What can one say about beating Notre Dame! Wow, it was fabulous and just wonderful to see the enormous sea of blue on a Carolina blue day.
It was a wonderful honor and great fun to accompany Dr. Leah Devlin, State Health Director and Director, NC Department of Health, to the awards luncheon where she was recognized as one of this year’s Distinguished Alumni. Leah is a wonderful person and a great role model. She has continued North Carolina’s tradition of being one of the most innovative departments of health in the U.S. I am proud that she is an MPH graduate of the School. Leah also is on the School’s Foundation Board and has been a generous donor to our School.
Listening to the accomplishments of the award winners made me even prouder to be at UNC-Chapel Hill.
Installation of Chancellor Thorp
I am told it is always Carolina blue on University Day. And it was! The day sparkled. For those of you who were not there, President Bowles and others praised the staff, students and faculty at UNC. Hear my applause! A large crowd attended, including a number of leaders from other universities, and chancellors within the UNC system. I enjoyed meeting Chancellor Ponder from UNC-Asheville.
I was very impressed by Chancellor Thorp’s address. He talked about some of the important milestones in UNC history, including its integration and first admission of women. I especially appreciated that he echoed some of our themes, including water and global health. He drew the image of an even more interdisciplinary university, in which a student studying Mandarin might be working on a global health project. He stressed the importance of a global vision and local service. He mentioned public health several times. There is no question that our School is in synch with the future of UNC-Chapel Hill.
In an interview reported Sunday in the Durham Herald-Sun, Chancellor Thorp said, Mr. Davie had a pretty extraordinary idea when he devised public higher education and that was to create an institution which would try to do two things at once.
One was to aspire to the highest academic standards globally and the other was to serve a single state. It’s hard to do either one of those two things. We have the mandate to do both.”
No School at UNC has a greater responsibility than we do to serve the state. As Dennis Gillings, CBE, put it a couple weeks ago, we must think globally and serve locally. I believe this School needs to engage in real dialogue, not just among ourselves but with the State, about how best to do this.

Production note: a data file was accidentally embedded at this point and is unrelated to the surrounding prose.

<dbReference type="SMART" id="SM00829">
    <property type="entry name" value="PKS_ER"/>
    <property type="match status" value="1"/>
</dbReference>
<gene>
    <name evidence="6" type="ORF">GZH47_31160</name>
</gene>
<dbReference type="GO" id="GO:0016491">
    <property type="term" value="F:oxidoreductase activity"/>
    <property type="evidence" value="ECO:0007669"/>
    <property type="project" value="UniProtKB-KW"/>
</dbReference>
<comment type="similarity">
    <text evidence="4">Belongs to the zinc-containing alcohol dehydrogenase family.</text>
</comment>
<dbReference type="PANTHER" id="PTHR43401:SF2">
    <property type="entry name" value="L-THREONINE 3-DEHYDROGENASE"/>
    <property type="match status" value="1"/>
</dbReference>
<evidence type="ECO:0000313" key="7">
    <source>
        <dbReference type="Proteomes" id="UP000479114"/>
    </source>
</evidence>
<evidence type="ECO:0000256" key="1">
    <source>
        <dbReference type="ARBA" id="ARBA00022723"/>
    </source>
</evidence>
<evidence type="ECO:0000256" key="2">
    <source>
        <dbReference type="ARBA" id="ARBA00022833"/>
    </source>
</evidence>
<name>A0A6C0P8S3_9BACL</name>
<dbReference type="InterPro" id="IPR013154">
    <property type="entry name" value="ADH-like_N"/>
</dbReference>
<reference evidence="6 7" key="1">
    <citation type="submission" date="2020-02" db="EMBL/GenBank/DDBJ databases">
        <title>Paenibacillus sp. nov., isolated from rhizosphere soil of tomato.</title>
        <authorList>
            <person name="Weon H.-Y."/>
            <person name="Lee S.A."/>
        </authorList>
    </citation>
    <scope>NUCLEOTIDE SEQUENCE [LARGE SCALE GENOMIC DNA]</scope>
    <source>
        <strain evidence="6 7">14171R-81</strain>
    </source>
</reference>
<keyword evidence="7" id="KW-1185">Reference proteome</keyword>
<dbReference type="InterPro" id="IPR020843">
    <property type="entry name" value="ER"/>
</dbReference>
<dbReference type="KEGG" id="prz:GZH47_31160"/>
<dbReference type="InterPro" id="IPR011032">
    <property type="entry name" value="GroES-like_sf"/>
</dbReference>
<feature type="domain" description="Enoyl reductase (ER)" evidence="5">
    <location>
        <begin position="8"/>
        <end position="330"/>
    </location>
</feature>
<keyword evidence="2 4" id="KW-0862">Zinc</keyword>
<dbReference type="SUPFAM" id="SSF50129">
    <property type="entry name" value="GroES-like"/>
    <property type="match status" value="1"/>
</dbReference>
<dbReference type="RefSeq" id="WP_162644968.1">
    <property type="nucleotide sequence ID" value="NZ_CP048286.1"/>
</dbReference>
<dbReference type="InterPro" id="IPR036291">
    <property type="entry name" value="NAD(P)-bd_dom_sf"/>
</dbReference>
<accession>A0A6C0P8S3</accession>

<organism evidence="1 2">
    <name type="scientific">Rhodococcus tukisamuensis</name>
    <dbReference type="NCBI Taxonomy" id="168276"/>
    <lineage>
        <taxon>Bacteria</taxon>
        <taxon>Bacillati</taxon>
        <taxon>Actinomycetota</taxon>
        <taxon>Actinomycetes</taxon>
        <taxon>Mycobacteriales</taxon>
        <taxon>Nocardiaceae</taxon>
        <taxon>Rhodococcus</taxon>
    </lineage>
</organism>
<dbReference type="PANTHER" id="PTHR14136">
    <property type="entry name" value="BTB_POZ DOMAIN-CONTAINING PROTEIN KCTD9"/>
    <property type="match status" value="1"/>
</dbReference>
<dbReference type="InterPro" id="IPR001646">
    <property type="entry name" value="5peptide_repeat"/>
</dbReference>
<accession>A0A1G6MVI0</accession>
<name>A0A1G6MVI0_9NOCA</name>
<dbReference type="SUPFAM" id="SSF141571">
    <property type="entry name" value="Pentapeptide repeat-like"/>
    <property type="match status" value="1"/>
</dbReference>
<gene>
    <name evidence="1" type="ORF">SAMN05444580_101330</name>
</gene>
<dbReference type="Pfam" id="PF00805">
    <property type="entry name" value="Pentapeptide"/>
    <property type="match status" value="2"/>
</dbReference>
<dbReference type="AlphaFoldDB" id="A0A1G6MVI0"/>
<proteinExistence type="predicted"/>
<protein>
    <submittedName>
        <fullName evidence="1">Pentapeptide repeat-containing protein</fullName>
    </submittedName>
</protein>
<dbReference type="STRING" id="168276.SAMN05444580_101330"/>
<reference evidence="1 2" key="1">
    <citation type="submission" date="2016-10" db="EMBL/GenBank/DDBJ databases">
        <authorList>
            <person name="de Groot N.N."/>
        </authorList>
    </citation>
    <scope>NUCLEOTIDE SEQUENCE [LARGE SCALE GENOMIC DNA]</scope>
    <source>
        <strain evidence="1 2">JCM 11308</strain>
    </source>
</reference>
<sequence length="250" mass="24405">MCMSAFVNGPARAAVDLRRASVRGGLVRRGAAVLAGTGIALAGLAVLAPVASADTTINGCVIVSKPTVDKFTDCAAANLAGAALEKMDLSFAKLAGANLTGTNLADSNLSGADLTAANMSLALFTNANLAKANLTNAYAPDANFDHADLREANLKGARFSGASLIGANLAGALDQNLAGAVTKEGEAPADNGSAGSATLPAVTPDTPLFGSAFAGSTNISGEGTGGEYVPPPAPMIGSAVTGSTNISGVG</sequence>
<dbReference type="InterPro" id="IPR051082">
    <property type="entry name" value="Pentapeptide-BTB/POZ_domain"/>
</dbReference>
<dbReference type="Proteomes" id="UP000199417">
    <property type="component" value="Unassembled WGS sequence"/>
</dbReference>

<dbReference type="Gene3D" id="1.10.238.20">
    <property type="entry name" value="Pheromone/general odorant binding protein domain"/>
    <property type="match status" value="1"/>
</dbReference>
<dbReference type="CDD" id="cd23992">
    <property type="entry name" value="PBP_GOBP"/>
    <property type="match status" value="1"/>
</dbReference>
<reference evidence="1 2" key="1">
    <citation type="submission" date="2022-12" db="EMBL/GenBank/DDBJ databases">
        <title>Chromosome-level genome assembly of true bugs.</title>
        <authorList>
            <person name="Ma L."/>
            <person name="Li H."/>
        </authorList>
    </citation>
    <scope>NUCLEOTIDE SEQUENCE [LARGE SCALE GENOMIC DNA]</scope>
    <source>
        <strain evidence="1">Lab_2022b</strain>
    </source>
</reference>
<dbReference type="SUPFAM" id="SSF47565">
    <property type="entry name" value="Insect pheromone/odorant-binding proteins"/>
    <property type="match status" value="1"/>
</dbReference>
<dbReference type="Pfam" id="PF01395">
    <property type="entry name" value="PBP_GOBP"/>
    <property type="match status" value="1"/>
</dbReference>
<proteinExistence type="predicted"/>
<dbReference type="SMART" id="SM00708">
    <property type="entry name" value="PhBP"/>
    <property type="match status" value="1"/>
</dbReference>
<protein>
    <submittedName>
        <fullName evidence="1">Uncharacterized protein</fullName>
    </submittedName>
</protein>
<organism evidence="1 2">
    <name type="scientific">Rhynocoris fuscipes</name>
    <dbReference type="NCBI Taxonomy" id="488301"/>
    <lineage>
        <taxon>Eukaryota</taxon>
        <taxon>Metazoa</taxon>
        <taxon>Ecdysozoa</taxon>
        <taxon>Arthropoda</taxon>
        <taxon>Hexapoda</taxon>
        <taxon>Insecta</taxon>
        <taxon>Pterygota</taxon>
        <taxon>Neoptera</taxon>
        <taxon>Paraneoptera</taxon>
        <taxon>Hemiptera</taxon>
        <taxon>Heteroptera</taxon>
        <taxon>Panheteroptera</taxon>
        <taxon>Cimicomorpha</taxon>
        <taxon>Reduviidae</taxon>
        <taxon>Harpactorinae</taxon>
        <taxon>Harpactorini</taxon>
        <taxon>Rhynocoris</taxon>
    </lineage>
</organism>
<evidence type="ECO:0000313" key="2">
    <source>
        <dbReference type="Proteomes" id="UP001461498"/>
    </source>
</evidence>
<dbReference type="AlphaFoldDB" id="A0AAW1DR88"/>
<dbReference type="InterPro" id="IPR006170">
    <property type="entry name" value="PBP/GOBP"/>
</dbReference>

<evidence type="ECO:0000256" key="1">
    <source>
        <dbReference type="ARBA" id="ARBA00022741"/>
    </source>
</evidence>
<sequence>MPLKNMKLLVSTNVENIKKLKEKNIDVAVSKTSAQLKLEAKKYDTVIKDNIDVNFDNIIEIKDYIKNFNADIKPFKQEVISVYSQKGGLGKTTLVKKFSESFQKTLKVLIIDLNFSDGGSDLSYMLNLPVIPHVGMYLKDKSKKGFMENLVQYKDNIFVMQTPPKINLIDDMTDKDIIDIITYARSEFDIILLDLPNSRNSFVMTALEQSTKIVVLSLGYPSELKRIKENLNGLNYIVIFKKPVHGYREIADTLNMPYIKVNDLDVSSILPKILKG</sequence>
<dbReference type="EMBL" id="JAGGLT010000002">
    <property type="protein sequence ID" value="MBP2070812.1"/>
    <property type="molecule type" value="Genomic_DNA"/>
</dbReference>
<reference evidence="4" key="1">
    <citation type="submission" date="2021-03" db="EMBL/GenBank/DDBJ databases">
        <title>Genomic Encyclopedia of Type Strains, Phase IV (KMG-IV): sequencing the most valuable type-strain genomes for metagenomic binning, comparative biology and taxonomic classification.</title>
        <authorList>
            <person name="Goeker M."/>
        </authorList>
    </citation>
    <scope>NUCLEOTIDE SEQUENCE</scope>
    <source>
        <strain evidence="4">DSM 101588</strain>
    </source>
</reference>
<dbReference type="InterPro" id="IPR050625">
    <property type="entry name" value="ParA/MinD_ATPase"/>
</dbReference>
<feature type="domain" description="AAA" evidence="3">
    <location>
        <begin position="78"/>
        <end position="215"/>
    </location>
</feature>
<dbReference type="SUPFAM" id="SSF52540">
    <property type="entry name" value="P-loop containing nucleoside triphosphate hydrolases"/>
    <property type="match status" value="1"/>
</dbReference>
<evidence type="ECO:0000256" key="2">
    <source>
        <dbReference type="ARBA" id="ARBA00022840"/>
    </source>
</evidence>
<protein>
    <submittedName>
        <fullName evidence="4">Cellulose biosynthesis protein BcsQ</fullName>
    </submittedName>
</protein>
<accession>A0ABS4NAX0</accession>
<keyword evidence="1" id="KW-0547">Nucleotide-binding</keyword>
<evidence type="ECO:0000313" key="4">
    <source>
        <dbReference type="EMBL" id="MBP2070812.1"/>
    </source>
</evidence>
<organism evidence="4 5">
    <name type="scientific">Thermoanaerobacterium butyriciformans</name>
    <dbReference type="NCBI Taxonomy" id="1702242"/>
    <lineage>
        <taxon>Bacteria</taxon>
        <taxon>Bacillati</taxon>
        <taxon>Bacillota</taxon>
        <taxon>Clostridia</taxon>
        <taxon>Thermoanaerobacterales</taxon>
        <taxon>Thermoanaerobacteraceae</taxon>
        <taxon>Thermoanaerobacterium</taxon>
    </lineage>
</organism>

As we celebrate the new Chancellor, we should honor and thank James and Susan Moeser for their leadership and support of our School.
We are about to implement a 2% cut in University budgets. We have one week to indicate how we will apply them. There’s no good way to do this, especially since our School already operates on a lean margin, but we’ll do our best.
Over the weekend, former HPM faculty member and Sheps research fellow Michelle Mayer, PhD died of scleroderma. She waged a long, painful battle with this formidable disease. In the process, she taught even those of us who did not know her something about courage and looking death in the eye, through her blog and the recent articles she wrote about being a patient. We all can learn from the example she set.
Allan Rosenfield, dean for 20 years at Columbia Mailman School of Public Health, died peacefully Saturday morning after an illness of several years. Dr. Rosenfield was an amazingly influential global leader in reproductive health. A couple years ago I went to New York city for a Doctors Without Borders celebration of Dr. Rosenfield. In true New York style, even Alicia Keys was there to sing his praises. His death is a loss to the world.
Another Monday. Have a good week! Barbara